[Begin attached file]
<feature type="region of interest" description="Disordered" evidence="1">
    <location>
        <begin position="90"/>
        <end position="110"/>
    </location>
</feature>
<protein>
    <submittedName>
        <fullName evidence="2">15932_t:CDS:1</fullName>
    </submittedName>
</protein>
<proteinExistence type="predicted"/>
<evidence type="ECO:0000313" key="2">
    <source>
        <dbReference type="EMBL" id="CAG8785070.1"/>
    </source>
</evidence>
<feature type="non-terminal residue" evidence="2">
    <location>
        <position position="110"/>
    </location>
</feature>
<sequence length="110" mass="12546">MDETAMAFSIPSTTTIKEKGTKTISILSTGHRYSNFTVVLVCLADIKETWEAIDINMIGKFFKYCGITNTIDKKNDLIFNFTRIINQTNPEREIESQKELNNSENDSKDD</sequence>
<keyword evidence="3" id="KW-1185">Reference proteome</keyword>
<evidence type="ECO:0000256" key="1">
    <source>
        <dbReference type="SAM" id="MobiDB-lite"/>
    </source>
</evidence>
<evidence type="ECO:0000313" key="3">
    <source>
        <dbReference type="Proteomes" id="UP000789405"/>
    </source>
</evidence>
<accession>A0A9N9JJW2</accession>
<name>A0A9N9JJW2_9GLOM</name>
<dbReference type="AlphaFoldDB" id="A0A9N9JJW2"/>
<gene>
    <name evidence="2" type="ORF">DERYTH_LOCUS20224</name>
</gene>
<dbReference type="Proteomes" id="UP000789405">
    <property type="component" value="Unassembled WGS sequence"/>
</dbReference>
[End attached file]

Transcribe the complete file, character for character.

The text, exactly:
<feature type="region of interest" description="Disordered" evidence="1">
    <location>
        <begin position="90"/>
        <end position="110"/>
    </location>
</feature>
<protein>
    <submittedName>
        <fullName evidence="2">15932_t:CDS:1</fullName>
    </submittedName>
</protein>
<proteinExistence type="predicted"/>
<evidence type="ECO:0000313" key="2">
    <source>
        <dbReference type="EMBL" id="CAG8785070.1"/>
    </source>
</evidence>
<feature type="non-terminal residue" evidence="2">
    <location>
        <position position="110"/>
    </location>
</feature>
<sequence length="110" mass="12546">MDETAMAFSIPSTTTIKEKGTKTISILSTGHRYSNFTVVLVCLADIKETWEAIDINMIGKFFKYCGITNTIDKKNDLIFNFTRIINQTNPEREIESQKELNNSENDSKDD</sequence>
<keyword evidence="3" id="KW-1185">Reference proteome</keyword>
<evidence type="ECO:0000256" key="1">
    <source>
        <dbReference type="SAM" id="MobiDB-lite"/>
    </source>
</evidence>
<evidence type="ECO:0000313" key="3">
    <source>
        <dbReference type="Proteomes" id="UP000789405"/>
    </source>
</evidence>
<accession>A0A9N9JJW2</accession>
<name>A0A9N9JJW2_9GLOM</name>
<dbReference type="AlphaFoldDB" id="A0A9N9JJW2"/>
<gene>
    <name evidence="2" type="ORF">DERYTH_LOCUS20224</name>
</gene>
<dbReference type="Proteomes" id="UP000789405">
    <property type="component" value="Unassembled WGS sequence"/>
</dbReference>